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Re: st: RE: macro of macros?


From   Maria Ana Vitorino <vitorino@wharton.upenn.edu>
To   <statalist@hsphsun2.harvard.edu>
Subject   Re: st: RE: macro of macros?
Date   Sun, 6 Nov 2011 10:41:00 -0500

ok. so maybe I wasn't clear....

What Tirthankar suggested (which is below) works fine but the problem is that it's not very easy to read what are the different sets used in the estimation, i.e. the first line inTirthankar's suggested code can get very long and hard to read if one has many different specifications with many variables. So, what I was trying to do was to define the different sets in separate lines so that it's easier to read and make changes. What you proposed in the previous response works well but may be prone to errors so I was wondering if there was a way around that.
Is it more clear what I'm looking for now? Any help is appreciated.

Tirthankar's suggestion:

local rhssets ""x1 x2" "x4 x5" "x2 x6""
local counter = 1

foreach x of local rhssets {
	reg y `x'
	predict yhat`counter'
	local counter = `counter' +1
}

Your suggestion:
local index
local set1 "x1 x2"
local index `index' 1
local set2 "x2 x3"
local index `index' 2

foreach i of local index {
	reg y xvars `set`i''
}

Ana

On Nov 6, 2011, at 10:29 AM, Nick Cox wrote:

You can do what Tirthankar showed you just recently. In many ways it's a better method. For reasons that weren't clear to me it seemed that you wanted something different.

You might find these tutorials useful:

SJ-3-2 pr0009 . . . . . . . . . . . . . Speaking Stata: Problems with lists . . . . . . . . . . . . . . . . . . . . . . . . . . . . . . N. J. Cox Q2/03 SJ 3(2):185--202 (no commands)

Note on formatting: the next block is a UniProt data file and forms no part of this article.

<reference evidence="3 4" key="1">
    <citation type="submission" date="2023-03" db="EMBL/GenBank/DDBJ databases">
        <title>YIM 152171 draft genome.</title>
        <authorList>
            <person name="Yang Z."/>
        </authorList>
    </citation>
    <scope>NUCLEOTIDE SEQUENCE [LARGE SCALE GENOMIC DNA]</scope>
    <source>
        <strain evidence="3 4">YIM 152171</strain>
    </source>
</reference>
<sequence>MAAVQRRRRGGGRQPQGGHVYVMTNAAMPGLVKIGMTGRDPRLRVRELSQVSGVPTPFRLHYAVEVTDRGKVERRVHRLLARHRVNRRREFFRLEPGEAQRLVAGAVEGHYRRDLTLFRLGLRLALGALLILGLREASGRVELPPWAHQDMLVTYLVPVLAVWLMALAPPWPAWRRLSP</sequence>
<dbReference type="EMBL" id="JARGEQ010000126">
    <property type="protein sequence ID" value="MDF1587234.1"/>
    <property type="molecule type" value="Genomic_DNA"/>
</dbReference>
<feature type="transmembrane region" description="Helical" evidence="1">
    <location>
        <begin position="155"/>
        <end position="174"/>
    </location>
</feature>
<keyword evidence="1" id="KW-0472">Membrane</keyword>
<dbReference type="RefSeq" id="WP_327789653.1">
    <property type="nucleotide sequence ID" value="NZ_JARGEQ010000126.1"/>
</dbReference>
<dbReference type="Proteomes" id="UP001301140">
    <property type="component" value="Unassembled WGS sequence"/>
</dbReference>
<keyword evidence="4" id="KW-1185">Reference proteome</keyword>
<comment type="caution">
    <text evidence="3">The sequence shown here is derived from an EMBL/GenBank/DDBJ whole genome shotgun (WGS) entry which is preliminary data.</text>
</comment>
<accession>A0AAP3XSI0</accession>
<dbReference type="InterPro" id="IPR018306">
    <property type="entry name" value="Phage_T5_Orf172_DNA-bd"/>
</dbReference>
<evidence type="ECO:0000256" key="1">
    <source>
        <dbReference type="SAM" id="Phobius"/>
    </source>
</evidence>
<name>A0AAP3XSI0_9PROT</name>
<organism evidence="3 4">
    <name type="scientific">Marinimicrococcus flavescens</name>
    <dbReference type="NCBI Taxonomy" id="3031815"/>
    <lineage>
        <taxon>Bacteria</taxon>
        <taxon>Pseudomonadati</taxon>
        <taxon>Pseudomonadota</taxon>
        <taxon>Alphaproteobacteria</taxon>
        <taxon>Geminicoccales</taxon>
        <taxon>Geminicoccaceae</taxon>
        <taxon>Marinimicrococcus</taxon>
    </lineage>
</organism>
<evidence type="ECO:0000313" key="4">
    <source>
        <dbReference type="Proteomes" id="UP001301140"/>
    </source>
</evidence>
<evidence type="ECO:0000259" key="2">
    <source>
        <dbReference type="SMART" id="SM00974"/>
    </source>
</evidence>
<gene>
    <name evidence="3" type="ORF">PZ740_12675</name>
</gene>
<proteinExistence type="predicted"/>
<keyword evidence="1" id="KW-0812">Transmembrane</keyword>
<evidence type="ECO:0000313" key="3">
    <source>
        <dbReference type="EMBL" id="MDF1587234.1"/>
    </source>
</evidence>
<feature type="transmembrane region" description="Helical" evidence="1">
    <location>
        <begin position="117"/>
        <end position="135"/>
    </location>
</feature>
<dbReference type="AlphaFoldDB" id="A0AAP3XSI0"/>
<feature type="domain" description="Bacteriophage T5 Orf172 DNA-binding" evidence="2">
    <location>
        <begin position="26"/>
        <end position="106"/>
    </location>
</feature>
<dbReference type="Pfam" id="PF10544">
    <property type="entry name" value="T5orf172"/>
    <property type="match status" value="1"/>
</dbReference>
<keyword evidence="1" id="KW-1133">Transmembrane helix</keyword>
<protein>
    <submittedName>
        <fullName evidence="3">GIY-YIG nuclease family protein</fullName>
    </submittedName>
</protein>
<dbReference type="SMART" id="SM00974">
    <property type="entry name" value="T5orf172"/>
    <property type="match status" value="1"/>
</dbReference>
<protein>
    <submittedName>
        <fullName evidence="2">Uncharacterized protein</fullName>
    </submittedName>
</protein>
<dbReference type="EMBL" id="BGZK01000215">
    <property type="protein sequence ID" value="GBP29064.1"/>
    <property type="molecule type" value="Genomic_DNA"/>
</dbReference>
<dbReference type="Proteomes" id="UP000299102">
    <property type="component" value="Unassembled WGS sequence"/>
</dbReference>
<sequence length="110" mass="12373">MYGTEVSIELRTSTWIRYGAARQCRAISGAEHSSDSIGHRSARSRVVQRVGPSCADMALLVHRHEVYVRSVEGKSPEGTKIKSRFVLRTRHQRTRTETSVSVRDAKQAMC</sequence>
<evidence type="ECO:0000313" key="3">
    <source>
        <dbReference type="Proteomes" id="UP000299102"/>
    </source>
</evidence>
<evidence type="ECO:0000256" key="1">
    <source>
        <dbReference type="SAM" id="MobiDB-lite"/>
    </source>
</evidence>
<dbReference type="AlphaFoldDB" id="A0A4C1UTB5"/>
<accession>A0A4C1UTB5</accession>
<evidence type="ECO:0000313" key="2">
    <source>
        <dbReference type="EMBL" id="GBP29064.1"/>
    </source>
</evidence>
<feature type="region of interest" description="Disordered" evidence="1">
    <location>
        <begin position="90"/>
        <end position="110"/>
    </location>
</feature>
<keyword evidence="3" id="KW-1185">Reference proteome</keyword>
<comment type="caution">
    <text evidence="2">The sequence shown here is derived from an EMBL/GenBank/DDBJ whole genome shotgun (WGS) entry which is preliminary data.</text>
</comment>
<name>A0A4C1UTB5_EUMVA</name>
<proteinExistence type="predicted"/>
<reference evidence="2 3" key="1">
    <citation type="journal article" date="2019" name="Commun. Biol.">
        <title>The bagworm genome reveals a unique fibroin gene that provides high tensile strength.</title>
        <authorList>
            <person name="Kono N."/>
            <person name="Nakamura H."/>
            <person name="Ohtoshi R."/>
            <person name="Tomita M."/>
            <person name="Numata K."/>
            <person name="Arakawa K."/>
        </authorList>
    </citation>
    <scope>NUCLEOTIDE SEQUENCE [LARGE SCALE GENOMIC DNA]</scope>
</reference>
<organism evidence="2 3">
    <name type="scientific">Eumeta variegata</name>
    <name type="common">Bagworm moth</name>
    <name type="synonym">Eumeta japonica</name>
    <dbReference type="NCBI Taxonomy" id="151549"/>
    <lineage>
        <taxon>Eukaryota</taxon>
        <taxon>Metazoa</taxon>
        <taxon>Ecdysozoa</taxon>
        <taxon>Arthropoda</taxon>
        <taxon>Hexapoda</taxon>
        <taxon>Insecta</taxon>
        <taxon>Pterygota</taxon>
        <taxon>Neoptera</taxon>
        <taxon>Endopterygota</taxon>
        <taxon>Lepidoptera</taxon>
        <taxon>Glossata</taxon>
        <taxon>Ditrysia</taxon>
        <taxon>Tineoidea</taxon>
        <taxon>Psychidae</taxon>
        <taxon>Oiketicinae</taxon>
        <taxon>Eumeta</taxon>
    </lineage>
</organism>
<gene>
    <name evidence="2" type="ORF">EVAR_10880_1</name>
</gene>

discusses ways of working through lists held in macros

SJ-2-2 pr0005 . . . . . . Speaking Stata: How to face lists with fortitude . . . . . . . . . . . . . . . . . . . . . . . . . . . . . . N. J. Cox Q2/02 SJ 2(2):202--222 (no commands)
       demonstrates the usefulness of for, foreach, forvalues, and
       local macros for interactive (non programming) tasks

Nick
n.j.cox@durham.ac.uk

Maria Ana Vitorino

Thanks Nick. This is very helpful.
This requires that every time I add a set I have to include two
additional lines and to make sure that the name of the set is in line
with the index. Using the example again,

If I add another set, say set 4 I need to do:

local set4 "x5 x6"
local index `index' 4

but suppose that what I do (by mistake) is

local set4 "x5 x6"
local index `index' 3

Any chance I can add another set in such a way that these types of
mistakes won't happen?
Thanks!
Ana


On Nov 6, 2011, at 10:07 AM, Nick Cox wrote:

Wildcards are for variable names only. But you don't need any such
device here. There are various ways to approach what you want.
Here's one:

local index
local set1 "x1 x2"
local index `index' 1
local set2 "x2 x3"
local index `index' 2

foreach i of local index {
	reg y xvars `set`i''
}

Nick
n.j.cox@durham.ac.uk

Maria Ana Vitorino

I've only recently started experimenting with macros and I have the
following question: can we have a macro of macros and loop through the
different sub-macros without having to set beforehand  how many sub-
macros there are in the macro? Maybe it's easier to understand what
I'm looking for with an example:

I know that the following can be done:

local set1 "x1 x2"
local set2 "x2 x3"
local sets ""`set1'" "`set2'""  ***

foreach xvars of local sets {
reg y xvars
}

But, instead of having to list all the macros in the line ***, can we
have something like:

local set1 "x1 x2"
local set2 "x2 x3"

local sets ""`set'*""

foreach xvars of local sets {
reg y xvars
}


Ideally I would like to add (or remove) sets as a please so I wouldn't
like to have to keep updating the line *** everytime I do so...


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